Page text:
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The way we teach

The way we teach has changed dramatically as a result of the COVID-19 pandemic. The primary, and perhaps the most impactful change was the inevitable introduction of open, flexible, and distance learning (OFDL) methods.

Published : 15.12.2022

While the open, flexible, and distance learning (OFDL) methods have offered a plethora of opportunities they also have created threats to the educational principles, and consequently undervalued their efficiency and effectiveness (Daniels 2022).

Educational institutions quickly, and fairly smoothly adopted the OFDL and remained fully operational, thus rendering a smooth transition into an innovative learning journey for the students. Teachers met with an opportunity for developing new teaching pedagogies.

This process of alternate teaching transaction has implied major changes both for the student and the teachers. Firstly, the loss of teaching and social presence resulted in adopting alternative cognitive presence in the learning and teaching transaction. This impacted students’ engagement with their learning.

One of the dimensions of student engagement is the sense of connectedness and belonging to the educational institution and its support services, as well as to the learning experience. These are especially potent within the context of OFDL, where the learners are separated in time and space from their teachers and teaching institutions. Like any other approach to learning and teaching, OFDL methods require rigor in their design, development, and implementation, regardless of their context.

Both academic achievement and the student learning experience can be under threat if the OFDL applications are ill-conceived, thus threatening the access and equity to educational opportunity. On the other hand, teaching presence in class has significant implications for cognitive presence (which is students’ engagement with the subject matter, their learning and assessment), and students’ engagement.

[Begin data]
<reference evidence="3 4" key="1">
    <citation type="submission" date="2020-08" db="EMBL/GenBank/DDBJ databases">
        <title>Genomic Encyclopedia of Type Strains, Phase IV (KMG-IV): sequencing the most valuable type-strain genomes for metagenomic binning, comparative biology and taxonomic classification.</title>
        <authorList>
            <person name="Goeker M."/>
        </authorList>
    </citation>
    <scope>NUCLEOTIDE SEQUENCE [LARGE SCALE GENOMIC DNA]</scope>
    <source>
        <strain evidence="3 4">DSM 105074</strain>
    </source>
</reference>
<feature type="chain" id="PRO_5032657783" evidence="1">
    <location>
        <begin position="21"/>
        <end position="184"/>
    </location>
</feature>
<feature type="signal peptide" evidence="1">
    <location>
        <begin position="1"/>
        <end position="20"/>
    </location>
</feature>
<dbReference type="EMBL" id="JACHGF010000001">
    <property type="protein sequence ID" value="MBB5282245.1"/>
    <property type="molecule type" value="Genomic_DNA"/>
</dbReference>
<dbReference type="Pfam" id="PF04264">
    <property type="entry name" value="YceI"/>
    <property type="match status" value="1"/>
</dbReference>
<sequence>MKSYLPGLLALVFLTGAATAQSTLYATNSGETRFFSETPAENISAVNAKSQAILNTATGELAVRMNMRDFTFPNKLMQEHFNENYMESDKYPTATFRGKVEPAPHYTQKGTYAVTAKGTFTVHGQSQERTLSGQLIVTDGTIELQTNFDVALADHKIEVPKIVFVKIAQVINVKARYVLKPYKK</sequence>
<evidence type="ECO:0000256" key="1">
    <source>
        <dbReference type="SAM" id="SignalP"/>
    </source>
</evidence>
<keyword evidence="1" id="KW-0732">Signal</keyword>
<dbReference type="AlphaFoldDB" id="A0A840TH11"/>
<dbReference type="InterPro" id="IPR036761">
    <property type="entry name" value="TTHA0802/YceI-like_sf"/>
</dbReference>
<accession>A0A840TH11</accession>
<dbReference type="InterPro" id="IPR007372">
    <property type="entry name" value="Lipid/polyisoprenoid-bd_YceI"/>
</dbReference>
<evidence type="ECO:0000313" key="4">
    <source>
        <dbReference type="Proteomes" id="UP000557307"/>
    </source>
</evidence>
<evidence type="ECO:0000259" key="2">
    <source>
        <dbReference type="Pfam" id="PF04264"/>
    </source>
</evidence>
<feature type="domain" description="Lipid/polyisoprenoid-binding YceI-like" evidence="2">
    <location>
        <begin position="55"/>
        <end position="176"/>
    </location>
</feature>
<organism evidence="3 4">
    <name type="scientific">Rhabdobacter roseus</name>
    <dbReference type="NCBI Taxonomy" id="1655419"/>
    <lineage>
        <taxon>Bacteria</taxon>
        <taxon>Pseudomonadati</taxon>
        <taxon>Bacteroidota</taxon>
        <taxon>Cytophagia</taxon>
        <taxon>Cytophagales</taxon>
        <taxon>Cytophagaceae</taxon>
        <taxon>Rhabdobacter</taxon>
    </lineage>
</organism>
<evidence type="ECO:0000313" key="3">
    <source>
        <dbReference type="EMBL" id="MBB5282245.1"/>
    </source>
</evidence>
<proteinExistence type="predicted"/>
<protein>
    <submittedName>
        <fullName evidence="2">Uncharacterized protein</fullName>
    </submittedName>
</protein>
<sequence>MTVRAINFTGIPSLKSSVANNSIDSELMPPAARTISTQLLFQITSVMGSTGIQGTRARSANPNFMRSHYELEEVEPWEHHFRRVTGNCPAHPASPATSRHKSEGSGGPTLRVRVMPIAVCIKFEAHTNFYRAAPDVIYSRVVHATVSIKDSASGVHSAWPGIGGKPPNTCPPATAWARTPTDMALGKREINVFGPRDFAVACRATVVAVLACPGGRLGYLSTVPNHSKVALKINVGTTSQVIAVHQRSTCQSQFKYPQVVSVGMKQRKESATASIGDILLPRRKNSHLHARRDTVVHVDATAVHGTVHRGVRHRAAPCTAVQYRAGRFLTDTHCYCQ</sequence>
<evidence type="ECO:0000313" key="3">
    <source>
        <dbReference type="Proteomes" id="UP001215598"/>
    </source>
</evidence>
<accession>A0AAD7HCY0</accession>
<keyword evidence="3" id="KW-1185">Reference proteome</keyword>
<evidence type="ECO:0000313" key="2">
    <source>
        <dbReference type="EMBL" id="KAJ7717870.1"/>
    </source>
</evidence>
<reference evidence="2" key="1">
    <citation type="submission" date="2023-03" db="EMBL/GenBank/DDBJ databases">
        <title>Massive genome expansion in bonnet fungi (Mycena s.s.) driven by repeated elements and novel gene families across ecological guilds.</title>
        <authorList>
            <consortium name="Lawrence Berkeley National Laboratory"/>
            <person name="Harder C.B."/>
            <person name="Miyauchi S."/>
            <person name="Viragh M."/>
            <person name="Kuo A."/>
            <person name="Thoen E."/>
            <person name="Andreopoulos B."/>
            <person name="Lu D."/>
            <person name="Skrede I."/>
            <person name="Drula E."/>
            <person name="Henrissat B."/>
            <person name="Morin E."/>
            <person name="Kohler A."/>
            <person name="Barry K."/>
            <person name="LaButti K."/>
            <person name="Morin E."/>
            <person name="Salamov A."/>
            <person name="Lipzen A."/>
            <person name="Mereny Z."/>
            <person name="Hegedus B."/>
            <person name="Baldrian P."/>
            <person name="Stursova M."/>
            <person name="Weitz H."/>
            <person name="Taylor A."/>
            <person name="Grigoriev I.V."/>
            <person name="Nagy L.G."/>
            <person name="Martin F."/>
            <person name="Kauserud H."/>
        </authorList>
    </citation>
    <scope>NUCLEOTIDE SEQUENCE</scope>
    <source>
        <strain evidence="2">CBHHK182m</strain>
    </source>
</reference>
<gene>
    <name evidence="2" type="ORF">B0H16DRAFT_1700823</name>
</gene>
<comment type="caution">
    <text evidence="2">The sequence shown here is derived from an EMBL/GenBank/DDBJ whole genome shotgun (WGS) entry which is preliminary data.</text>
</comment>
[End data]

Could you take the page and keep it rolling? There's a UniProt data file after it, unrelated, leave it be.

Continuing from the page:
The original 2001 OECD Schooling for Tomorrow scenarios consider four alternative futures for 2040.

  1. Re-modelling and extension of schooling, offering the students more learning flexibility where learning resources are shared internationally
  2. Outsourcing of schooling, offering the students their own flexible learning paths
  3. Surge of learning markets, a re-purposing of schooling and transformation of schools, where new innovative ecosystems will be created
  4. Finally the end of school-based learning and demise of schooling where distinctions between learning, work and free time will be blurred.

Although these scenarios depict the possible future, we do know now that the way we teach has changed dramatically and will continue to do so. Teaching is becoming more open, more flexible, where distance, and online learning methods are, and will be ever present, and large-scale open education settings will be introduced. Will these changes create threats or opportunities remains to be seen.


Daniel, J. S. 2022. Running distance education at scale: Open universities, open schools, and MOOCs. In O.Zawacki-Richter & I. Jung (Eds.), Handbook of open, distance and digital education (pp. 1–18). Springer.

OECD. Trends Shaping Education. 2022.